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In win for Sen. Murphy & Sandy Hook families, President Obama signs Mental Health Reform Act

WASHINGTON -- On Tuesday afternoon, President Barack Obama signed into law the Mental Health Reform Act, written by Connecticut Sen. Murphy and Republican Sen. Bill Cassidy of Louisiana.

"This bill is a huge step in the right direction," Sen. Murphy told FOX 61 on Tuesday from Washington, D.C.

The Mental Health Reform Act introduces reforms to make insurance companies cover mental illness more extensively, provides more funding for prevention, gives more rights to parents with adult children facing mental illness and creates more coordination between mental and physical health systems. It also provides $1 billion over two years for opioid treatment and prevention.

Sen. Murphy said the legislation addresses discrimination surrounding mental health.

"When your insurance company treats you differently based on whether you broke something from the neck down or from the neck up, it reinforces this idea that people with mental illness are lesser than others," said Sen. Murphy. "This bill starts to end that."

Sen. Murphy said Sandy Hook families were a big part of the bill.

"I know that this is the first real legislative success for a lot of the families in Sandy Hook," he said. "And I know that as much as it's an impactful policy, it's also psychologically impactful for a lot of those families."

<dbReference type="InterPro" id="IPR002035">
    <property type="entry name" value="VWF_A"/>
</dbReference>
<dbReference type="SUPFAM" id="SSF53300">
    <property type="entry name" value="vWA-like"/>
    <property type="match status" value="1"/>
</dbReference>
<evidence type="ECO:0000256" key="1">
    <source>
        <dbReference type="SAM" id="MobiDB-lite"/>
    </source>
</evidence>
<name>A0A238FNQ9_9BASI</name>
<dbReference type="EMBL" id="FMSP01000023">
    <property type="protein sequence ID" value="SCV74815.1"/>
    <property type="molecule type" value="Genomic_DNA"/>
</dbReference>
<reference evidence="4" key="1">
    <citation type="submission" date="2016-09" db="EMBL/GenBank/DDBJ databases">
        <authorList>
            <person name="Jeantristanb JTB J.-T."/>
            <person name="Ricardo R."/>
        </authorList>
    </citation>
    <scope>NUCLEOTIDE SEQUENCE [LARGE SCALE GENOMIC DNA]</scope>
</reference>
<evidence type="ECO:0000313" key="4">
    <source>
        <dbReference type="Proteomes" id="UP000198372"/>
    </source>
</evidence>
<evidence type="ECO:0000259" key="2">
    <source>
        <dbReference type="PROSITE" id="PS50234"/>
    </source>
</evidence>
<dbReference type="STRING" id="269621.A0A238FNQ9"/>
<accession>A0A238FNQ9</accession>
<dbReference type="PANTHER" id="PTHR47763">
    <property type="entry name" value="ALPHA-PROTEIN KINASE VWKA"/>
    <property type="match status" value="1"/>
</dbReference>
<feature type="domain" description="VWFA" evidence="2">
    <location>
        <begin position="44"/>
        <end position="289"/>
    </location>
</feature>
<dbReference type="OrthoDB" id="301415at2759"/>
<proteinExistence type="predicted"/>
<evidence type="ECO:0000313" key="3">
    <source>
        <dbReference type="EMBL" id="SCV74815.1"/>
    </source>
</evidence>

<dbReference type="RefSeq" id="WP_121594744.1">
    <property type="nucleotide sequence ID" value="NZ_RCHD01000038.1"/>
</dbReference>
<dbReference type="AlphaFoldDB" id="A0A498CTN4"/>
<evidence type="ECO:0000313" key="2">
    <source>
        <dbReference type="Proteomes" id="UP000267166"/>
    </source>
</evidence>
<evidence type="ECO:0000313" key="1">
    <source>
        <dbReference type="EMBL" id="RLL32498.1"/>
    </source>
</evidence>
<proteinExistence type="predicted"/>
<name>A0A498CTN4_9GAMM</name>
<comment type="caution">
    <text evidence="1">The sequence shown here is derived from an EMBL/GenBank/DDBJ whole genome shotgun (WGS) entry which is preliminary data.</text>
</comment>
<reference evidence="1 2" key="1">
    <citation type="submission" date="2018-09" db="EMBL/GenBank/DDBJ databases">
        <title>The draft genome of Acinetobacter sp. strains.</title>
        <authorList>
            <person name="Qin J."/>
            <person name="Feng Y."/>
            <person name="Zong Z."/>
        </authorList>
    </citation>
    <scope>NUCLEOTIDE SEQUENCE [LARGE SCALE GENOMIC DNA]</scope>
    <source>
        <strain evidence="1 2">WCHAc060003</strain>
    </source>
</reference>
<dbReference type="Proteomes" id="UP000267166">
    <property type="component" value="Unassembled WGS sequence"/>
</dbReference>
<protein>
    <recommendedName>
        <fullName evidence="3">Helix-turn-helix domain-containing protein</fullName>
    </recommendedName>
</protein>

Pat Rehmer, President of Hartford HealthCare's Behavioral Health Network, said one of the biggest improvements since Sandy Hook has been the introduction of mental health first aid to teachers and first responders.

"It really is about teaching people to look for signs and symptoms, ways you might be able to help somebody who looks like they're having difficulty," said Rehmer.

Currently, Rehmer said psychiatric emergencies are treated differently in hospitals, requiring insurance authorization before receiving care.

"But if somebody comes in with a medical emergency, I don't think that we're picking up the phone and calling an insurance company and saying, 'Can we admit them?" she said.

Rehmer added that one in four people will experience mental illness in some form in their lifetime, but many go untreated.

"I can tell you that we don't have one in four individuals in the State of Connecticut in treatment or looking for assistance," she said.

She hopes the Mental Health Reform Act is a step in the right direction.

"They need to be treated just like any other citizen," said Rehmer.